Munazza Shaheen is a trailblazer in Pakistan.
She’s the first woman to become a level three qualified referee and is attending her first international event – the 2023 Asia-Pacific Amateur Championship at the world-renowned Royal Melbourne in Australia. However, she has her sights set on refereeing at golf’s biggest stages – The Open and the Masters Tournament.
“How do I feel about it? I feel wonderful. I’m very excited to bring a change,” Said Shaneen.
Her refereeing journey began at the same time as her golfing journey. The rules of golf are complicated and intricate, so Munazza took it upon herself to learn everything after she was told she knew nothing.
“That’s how I picked up the rules book. The chairperson of ladies golf in Pakistan Golf Administration led me to it, and she said that we didn’t have a rules official that was a woman in Pakistan, just one man, so I’d be the second Pakistani and first woman. That’s how I started.”
Thirst for Knowledge
She got her level one qualification in April 2022 before becoming level two certified in October later that year. Her thirst for knowledge never wavered, travelling to St Andrews to attend the Tournament Administrators Referee School, where she passed her level three exam and continued her development earlier this year.
To become level four qualified, she needs international experience, so she connected with The R&A’s Executive Director of Governance, Grant Moir, who provided her with an opportunity to attend the Asia-Pacific Amateur Championship.
“It’s great when we have people come through the levels and be given the opportunity to referee at an international event like this and this in itself is a great opportunity to learn from the experienced referees who are here.
“I’m sure Munazza will take an awful lot from this. Hopefully, what happens is she goes back with a lot more knowledge or experience or ideas and can put that into practice back home in Pakistan,” Moir explained.
Key Championship Role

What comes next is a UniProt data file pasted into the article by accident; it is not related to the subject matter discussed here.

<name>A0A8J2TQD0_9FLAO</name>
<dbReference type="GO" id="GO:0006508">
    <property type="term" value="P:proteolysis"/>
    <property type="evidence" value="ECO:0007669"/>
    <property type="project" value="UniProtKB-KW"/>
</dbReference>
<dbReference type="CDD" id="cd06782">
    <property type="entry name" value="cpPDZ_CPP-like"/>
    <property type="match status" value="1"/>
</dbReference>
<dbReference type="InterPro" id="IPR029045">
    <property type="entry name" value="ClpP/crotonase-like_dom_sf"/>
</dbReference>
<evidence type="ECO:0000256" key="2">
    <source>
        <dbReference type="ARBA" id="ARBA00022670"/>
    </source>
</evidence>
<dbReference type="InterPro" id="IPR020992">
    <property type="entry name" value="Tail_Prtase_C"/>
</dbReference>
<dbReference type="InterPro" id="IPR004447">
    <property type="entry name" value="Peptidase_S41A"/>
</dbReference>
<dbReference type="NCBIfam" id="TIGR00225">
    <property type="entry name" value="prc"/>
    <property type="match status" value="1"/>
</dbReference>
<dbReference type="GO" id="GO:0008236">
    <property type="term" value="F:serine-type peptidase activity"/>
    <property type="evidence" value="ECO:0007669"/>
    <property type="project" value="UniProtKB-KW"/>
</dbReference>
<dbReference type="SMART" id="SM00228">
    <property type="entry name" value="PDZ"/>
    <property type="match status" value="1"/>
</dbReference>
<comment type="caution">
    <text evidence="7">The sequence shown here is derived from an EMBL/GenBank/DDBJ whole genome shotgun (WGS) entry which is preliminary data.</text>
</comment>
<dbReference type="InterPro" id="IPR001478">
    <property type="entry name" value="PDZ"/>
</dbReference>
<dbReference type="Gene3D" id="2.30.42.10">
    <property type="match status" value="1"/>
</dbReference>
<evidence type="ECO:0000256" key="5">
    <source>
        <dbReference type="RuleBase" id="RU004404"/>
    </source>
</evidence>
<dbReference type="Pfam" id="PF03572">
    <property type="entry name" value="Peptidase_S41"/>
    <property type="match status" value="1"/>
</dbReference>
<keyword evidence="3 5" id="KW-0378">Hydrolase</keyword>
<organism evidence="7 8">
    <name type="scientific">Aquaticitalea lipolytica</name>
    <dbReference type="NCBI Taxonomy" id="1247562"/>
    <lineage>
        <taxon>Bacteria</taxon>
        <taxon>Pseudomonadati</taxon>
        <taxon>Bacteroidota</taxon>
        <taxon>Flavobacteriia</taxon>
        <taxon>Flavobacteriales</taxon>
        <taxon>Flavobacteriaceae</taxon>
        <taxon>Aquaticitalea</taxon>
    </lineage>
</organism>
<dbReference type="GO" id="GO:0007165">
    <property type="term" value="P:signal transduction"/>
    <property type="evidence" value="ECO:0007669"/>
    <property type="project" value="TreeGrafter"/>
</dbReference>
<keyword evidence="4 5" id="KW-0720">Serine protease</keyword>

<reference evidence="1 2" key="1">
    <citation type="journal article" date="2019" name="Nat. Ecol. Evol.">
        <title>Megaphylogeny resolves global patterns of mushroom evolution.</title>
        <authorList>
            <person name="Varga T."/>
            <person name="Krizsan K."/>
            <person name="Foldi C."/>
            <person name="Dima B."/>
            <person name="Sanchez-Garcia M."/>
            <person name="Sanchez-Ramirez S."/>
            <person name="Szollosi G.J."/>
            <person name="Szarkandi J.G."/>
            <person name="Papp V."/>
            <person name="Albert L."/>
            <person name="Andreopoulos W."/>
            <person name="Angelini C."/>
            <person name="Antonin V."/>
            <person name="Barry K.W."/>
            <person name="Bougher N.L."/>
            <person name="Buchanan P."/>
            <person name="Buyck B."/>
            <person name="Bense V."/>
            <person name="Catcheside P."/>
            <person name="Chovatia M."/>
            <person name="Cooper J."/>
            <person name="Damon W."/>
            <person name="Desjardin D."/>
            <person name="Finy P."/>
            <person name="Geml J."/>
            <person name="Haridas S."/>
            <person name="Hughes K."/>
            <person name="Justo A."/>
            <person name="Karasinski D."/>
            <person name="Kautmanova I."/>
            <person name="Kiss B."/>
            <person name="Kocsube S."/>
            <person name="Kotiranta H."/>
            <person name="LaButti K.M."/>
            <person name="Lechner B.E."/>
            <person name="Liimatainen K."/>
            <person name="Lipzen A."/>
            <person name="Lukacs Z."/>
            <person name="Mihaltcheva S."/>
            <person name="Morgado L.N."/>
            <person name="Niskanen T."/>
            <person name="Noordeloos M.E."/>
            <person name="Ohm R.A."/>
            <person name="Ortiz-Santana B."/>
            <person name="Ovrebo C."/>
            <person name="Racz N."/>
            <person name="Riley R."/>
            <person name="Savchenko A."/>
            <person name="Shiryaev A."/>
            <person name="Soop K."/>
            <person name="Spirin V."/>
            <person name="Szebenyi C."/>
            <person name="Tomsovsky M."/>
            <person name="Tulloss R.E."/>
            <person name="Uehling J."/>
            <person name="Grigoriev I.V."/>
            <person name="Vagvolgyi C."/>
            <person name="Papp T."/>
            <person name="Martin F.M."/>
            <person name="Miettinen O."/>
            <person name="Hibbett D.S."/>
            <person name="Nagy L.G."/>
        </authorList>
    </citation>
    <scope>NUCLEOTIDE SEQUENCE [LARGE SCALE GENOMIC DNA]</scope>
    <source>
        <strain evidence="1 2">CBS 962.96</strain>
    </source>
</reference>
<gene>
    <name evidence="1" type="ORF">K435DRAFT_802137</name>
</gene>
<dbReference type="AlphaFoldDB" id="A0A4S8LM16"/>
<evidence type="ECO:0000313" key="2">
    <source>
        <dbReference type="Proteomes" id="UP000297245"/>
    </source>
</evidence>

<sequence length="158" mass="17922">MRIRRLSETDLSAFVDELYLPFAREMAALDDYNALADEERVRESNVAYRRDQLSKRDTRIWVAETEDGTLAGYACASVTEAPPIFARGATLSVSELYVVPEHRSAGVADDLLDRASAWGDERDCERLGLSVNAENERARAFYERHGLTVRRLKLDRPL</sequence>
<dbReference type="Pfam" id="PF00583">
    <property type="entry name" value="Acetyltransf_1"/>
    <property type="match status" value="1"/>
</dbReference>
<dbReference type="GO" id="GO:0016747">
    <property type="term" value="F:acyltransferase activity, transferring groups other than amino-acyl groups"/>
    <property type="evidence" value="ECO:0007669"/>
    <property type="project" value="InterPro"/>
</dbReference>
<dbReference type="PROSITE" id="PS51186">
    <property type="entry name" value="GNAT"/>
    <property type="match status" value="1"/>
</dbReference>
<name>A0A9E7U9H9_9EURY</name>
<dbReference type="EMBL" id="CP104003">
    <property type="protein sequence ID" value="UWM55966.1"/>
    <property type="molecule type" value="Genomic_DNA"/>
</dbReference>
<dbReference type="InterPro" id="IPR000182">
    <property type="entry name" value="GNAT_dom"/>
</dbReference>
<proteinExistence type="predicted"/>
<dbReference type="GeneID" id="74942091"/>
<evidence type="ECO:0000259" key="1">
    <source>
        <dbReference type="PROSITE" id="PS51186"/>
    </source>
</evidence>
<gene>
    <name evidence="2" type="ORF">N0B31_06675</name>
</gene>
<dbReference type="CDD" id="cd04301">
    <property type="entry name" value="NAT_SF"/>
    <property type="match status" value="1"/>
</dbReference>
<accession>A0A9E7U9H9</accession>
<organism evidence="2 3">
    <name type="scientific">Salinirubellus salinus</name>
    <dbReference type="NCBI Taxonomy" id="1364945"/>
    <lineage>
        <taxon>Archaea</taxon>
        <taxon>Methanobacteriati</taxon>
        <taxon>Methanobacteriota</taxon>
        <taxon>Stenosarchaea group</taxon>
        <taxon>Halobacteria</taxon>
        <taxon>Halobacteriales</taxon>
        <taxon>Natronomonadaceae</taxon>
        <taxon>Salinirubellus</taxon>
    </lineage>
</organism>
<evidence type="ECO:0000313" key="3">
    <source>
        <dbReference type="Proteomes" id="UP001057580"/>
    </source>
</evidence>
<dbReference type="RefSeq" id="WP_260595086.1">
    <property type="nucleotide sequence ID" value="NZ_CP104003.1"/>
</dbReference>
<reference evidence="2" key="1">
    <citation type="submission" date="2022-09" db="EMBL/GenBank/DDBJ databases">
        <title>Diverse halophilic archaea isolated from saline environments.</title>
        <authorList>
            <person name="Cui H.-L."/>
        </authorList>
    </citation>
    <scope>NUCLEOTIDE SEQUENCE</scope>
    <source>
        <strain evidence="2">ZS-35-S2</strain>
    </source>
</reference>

Munazza’s key role this week as part of the championship rules team is to monitor the pace of play by noting down every time of every group and handle any rulings across three assigned holes each day. She loves the thorough, detailed work and how The R&A rules team comes together with others from the Asia-Pacific to deliver the prestigious amateur championship.
The Asia-Pacific Amateur Championship is diverse, hosting players and officials from all corners of the region. The R&A, the Masters Tournament and the Asia-Pacific Golf Confederation (APGC) formed the championship to further develop golf throughout the region, including referees.
Moir added, “Globally, The R&A is trying to ensure there are as many qualified referees as possible, everywhere, but also to ensure that there is a spread which makes sure that administration and golf competition and championships are run with a level of consistency and quality, which is beneficial for golfers.
“Particularly at a championship like the Asia-Pacific Amateur Championship, where players are coming to compete internationally for the first time, it’s important they become accustomed to playing in well-run competitions so they don’t feel intimidated and ensure the competitions they play back home are played under the rules with pace of play procedures, which only experienced administrators can bring is beneficial to elite golfers and golfers in general.”
Munazza’s goal is to attend more international events to gain more experience in her quest to referee at two of golf’s biggest major championships.
She hopes she inspires other women in her home country to follow in her footsteps.
“Every step towards development is an inspiration to others. Every single time you do something new, and people follow, it’s really important.
“It would be my dream to referee The Open or The Masters. It would be a dream for any rules official, so I’ll be over the moon if I get there.”